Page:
Purpose: Trunk position may influence motor, cognitive, and social development during infancy and early childhood and has not been quantitatively assessed. The purpose of this study was to assess the trunk positions of infants born at term and preterm in supine using a computerized pressure mat.
Methods: Trunk position was represented as a ratio of head and pelvis to trunk pressure. Eighteen healthy infants born preterm with a mean gestational age of 31.9 weeks (25.0–34.6) and fifteen healthy infants born at term with a mean gestational age of 38.9 weeks (37.3–40.6) were assessed at 38 to 43 weeks gestational age.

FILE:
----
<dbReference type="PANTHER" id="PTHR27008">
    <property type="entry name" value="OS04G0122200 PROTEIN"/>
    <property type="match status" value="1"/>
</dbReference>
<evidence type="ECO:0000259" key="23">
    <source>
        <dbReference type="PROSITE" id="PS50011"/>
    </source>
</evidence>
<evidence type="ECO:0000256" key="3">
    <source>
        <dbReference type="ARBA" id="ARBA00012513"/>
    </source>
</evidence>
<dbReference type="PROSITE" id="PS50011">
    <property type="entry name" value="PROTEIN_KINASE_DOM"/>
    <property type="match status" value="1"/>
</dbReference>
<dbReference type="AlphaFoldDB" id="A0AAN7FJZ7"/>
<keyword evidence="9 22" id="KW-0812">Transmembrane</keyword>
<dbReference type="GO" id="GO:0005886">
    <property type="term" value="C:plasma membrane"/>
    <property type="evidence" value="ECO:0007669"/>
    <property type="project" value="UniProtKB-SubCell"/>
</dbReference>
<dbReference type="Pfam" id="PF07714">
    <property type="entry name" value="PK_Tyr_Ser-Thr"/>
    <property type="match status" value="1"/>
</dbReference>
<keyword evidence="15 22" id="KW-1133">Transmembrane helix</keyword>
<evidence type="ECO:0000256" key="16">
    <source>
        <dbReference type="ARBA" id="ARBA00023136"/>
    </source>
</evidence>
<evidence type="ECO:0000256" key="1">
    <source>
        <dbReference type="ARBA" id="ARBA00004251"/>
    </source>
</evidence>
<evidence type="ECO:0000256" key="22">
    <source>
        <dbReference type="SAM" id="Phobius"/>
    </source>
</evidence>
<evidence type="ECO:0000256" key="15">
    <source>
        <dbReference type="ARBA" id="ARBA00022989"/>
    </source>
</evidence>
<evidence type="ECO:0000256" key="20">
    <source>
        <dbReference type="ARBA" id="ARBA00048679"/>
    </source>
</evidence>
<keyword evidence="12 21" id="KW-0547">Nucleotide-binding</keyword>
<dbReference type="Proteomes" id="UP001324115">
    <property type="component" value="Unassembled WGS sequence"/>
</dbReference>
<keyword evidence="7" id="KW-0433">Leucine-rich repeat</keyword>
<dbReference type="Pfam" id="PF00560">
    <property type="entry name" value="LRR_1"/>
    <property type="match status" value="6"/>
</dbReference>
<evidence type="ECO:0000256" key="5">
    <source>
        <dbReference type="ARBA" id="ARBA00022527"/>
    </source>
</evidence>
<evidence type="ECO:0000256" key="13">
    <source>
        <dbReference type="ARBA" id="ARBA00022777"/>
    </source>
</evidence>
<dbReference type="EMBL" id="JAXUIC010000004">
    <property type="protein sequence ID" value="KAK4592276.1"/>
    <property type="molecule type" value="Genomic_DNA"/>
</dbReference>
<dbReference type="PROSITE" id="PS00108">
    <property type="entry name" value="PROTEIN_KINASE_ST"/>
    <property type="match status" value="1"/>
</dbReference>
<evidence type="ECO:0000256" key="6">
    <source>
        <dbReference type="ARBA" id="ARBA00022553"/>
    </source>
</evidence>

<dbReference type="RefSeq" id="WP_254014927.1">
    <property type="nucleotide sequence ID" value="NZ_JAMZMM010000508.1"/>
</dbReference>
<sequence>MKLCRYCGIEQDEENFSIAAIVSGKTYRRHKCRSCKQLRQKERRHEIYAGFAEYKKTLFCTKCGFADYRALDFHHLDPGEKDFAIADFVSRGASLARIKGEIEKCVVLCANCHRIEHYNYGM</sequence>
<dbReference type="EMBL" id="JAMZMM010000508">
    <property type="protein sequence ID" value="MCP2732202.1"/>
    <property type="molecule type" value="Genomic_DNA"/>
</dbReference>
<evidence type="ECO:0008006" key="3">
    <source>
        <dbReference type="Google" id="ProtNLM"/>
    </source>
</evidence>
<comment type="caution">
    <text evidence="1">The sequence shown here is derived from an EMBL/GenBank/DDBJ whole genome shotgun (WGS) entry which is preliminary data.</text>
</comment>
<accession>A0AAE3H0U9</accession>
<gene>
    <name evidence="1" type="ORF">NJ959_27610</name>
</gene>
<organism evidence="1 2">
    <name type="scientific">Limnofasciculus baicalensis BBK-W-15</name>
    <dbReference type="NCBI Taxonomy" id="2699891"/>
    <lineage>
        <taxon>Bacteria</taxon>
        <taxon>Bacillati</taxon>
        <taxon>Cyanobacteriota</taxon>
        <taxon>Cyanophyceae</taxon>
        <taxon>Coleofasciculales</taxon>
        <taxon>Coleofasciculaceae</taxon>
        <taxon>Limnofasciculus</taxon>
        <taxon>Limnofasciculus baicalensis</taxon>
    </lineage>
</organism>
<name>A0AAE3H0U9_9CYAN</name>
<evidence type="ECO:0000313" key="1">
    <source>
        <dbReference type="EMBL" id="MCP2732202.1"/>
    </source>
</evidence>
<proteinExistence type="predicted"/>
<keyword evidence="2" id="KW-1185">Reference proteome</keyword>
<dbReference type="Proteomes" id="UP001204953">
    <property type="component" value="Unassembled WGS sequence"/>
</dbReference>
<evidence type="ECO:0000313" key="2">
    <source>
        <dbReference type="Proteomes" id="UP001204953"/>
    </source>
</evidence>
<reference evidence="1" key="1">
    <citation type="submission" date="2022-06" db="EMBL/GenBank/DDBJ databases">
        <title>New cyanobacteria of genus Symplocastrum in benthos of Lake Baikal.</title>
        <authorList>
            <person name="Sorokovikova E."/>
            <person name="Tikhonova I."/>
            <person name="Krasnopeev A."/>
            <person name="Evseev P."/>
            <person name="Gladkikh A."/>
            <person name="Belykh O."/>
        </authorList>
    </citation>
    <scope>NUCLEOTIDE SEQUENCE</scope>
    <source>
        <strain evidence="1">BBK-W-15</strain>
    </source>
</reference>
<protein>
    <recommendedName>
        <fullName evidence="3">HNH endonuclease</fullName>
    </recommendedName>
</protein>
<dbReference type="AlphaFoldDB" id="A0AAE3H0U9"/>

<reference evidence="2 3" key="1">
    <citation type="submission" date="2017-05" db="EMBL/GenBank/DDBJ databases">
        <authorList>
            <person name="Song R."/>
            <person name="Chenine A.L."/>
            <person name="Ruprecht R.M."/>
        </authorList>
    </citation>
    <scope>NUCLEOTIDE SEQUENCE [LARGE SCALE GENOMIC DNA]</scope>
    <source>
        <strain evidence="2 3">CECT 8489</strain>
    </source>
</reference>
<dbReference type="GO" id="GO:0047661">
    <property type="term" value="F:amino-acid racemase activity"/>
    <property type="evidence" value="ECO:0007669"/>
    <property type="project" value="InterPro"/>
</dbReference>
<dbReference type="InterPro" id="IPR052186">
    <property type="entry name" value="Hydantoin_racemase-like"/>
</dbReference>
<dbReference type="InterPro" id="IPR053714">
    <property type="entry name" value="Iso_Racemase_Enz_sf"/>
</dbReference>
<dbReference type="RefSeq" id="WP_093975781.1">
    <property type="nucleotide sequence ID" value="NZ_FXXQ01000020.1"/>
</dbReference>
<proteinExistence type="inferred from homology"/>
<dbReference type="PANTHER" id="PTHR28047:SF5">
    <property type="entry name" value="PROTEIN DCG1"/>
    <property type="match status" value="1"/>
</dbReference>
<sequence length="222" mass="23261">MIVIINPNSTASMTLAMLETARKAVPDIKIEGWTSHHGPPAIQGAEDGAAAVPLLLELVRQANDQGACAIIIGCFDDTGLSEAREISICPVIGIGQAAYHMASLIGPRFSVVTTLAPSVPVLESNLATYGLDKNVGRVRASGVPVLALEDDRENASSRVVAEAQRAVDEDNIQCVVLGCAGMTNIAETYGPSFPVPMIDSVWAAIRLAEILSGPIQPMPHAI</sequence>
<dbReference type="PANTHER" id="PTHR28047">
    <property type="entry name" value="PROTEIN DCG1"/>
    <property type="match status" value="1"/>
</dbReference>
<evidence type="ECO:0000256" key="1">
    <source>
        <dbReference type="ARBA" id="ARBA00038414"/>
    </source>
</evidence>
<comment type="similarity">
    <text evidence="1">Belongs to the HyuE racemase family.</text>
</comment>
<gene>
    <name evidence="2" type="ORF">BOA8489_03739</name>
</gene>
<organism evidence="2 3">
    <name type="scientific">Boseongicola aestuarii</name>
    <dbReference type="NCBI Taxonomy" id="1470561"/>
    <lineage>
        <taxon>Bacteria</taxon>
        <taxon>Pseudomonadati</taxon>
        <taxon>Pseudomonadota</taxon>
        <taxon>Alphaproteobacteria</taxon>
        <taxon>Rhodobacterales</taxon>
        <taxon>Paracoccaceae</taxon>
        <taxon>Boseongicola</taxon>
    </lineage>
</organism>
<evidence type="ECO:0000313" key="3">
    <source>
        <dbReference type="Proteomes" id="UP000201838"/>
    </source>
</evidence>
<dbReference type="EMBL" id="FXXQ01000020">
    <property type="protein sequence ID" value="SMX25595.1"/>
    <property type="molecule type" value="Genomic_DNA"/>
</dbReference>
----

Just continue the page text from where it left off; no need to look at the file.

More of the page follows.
Results: Infants born at term spent more than two-thirds of the time in either flexed or neutral trunk positions. No significant differences were found between infants born preterm and those born at term in total duration of flexion or extension or in flexion event duration.
Conclusion: This study provides evidence that infants born preterm may not exhibit greater trunk extension tendencies in supine than infants born at term. Results should be interpreted with caution, however, because of the small sample size and large variability observed within the subject groups. Infants born at less than 30 weeks of gestation may demonstrate greater extension tendencies than those born at more than 30 weeks of gestation.